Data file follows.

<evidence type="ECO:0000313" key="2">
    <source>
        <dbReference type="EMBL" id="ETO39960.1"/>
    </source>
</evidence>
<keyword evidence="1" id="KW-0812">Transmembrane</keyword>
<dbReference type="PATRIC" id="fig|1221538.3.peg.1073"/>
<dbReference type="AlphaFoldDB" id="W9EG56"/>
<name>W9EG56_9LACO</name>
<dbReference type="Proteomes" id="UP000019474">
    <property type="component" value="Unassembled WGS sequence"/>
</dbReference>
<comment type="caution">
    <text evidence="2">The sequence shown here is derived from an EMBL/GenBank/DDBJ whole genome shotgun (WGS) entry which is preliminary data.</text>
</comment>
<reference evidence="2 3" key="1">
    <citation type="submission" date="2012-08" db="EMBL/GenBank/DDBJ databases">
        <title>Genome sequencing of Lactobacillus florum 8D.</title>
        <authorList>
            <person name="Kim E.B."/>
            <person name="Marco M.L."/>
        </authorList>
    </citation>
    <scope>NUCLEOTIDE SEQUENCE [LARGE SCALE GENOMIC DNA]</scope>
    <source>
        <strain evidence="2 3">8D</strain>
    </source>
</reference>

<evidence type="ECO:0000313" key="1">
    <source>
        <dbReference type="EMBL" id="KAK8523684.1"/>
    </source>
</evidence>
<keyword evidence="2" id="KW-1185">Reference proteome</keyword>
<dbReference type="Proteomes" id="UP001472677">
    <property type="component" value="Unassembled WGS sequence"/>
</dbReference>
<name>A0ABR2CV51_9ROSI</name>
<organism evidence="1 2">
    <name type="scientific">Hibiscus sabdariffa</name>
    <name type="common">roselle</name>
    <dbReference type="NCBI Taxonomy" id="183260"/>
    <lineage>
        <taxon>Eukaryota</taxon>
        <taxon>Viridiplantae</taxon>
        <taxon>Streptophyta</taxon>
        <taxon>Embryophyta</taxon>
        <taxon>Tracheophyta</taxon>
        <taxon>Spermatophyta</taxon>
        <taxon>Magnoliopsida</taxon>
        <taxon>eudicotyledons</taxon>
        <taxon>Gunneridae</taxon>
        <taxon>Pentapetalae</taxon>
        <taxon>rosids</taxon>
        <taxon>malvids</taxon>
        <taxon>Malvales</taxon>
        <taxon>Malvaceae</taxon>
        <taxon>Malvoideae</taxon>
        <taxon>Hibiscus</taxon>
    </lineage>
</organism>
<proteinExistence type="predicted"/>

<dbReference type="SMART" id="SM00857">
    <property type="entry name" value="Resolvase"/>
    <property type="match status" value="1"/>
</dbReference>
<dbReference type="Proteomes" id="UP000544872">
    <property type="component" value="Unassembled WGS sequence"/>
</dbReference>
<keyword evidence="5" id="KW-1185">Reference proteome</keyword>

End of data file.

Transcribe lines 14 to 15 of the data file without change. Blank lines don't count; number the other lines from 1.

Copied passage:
    <text evidence="2">The sequence shown here is derived from an EMBL/GenBank/DDBJ whole genome shotgun (WGS) entry which is preliminary data.</text>
</comment>